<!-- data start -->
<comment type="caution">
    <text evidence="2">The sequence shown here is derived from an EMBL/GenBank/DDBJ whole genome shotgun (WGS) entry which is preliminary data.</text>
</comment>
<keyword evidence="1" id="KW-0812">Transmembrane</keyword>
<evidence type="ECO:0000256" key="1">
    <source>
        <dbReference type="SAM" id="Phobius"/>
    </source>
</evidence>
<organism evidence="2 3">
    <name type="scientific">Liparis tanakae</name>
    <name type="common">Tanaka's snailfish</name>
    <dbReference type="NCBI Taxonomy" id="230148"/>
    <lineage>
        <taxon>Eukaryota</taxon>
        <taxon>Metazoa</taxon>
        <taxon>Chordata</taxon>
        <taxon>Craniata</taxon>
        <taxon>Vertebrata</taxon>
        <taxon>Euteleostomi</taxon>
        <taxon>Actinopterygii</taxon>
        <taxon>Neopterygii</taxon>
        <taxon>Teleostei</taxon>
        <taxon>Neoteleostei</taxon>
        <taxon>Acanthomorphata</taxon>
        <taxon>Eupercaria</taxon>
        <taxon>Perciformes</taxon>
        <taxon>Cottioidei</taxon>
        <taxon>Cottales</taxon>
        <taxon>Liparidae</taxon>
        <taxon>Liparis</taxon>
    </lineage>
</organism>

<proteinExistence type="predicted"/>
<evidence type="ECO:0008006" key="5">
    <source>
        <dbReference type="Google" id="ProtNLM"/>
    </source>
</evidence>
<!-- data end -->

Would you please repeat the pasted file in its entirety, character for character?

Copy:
<comment type="caution">
    <text evidence="2">The sequence shown here is derived from an EMBL/GenBank/DDBJ whole genome shotgun (WGS) entry which is preliminary data.</text>
</comment>
<keyword evidence="1" id="KW-0812">Transmembrane</keyword>
<evidence type="ECO:0000256" key="1">
    <source>
        <dbReference type="SAM" id="Phobius"/>
    </source>
</evidence>
<organism evidence="2 3">
    <name type="scientific">Liparis tanakae</name>
    <name type="common">Tanaka's snailfish</name>
    <dbReference type="NCBI Taxonomy" id="230148"/>
    <lineage>
        <taxon>Eukaryota</taxon>
        <taxon>Metazoa</taxon>
        <taxon>Chordata</taxon>
        <taxon>Craniata</taxon>
        <taxon>Vertebrata</taxon>
        <taxon>Euteleostomi</taxon>
        <taxon>Actinopterygii</taxon>
        <taxon>Neopterygii</taxon>
        <taxon>Teleostei</taxon>
        <taxon>Neoteleostei</taxon>
        <taxon>Acanthomorphata</taxon>
        <taxon>Eupercaria</taxon>
        <taxon>Perciformes</taxon>
        <taxon>Cottioidei</taxon>
        <taxon>Cottales</taxon>
        <taxon>Liparidae</taxon>
        <taxon>Liparis</taxon>
    </lineage>
</organism>

<proteinExistence type="predicted"/>
<evidence type="ECO:0008006" key="5">
    <source>
        <dbReference type="Google" id="ProtNLM"/>
    </source>
</evidence>